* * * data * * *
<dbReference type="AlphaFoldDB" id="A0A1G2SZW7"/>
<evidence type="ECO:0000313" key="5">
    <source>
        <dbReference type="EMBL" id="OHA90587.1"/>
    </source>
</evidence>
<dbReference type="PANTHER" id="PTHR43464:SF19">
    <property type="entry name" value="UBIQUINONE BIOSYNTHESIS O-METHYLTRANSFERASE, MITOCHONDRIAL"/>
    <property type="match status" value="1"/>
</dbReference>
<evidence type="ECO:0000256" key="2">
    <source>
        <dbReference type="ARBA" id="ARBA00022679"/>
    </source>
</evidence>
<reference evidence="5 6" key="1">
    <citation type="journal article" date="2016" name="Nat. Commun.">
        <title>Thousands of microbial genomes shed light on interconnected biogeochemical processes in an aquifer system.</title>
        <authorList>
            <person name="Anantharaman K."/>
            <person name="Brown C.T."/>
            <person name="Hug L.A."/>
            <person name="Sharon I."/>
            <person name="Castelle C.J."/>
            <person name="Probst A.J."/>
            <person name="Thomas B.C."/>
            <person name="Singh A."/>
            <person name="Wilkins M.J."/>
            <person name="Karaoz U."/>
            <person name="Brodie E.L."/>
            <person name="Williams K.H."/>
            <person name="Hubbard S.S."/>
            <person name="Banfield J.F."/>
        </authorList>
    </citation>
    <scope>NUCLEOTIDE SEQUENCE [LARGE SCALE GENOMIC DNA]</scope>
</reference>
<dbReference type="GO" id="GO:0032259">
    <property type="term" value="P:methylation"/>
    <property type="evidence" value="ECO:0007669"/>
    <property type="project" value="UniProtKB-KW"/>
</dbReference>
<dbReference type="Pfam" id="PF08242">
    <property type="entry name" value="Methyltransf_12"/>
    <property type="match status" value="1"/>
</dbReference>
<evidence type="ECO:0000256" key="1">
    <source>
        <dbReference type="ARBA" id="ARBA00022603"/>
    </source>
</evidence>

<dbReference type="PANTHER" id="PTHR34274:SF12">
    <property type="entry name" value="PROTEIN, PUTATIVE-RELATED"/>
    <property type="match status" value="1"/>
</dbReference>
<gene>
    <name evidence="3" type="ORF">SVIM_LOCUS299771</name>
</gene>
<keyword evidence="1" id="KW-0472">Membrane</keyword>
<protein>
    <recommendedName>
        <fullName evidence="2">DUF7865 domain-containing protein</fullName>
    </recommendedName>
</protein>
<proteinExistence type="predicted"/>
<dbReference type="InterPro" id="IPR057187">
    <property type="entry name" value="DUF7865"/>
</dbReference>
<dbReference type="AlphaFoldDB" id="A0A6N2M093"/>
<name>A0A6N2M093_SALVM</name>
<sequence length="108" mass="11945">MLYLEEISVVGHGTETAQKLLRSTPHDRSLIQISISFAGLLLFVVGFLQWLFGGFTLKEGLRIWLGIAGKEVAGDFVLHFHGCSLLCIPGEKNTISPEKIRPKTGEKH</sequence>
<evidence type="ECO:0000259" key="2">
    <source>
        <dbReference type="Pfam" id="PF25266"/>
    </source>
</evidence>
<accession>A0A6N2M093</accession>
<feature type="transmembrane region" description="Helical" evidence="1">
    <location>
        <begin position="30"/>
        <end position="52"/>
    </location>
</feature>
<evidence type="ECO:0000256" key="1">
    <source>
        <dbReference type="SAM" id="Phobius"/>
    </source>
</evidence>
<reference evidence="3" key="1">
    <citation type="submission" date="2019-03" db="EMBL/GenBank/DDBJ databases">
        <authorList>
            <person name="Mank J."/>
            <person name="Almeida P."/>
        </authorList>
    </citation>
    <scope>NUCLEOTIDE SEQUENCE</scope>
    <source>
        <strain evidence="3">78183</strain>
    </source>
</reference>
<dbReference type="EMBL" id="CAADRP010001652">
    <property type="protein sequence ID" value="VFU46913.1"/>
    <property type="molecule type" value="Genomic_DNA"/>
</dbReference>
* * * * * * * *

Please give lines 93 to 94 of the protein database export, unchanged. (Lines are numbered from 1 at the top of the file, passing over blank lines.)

            <person name="Almeida P."/>
        </authorList>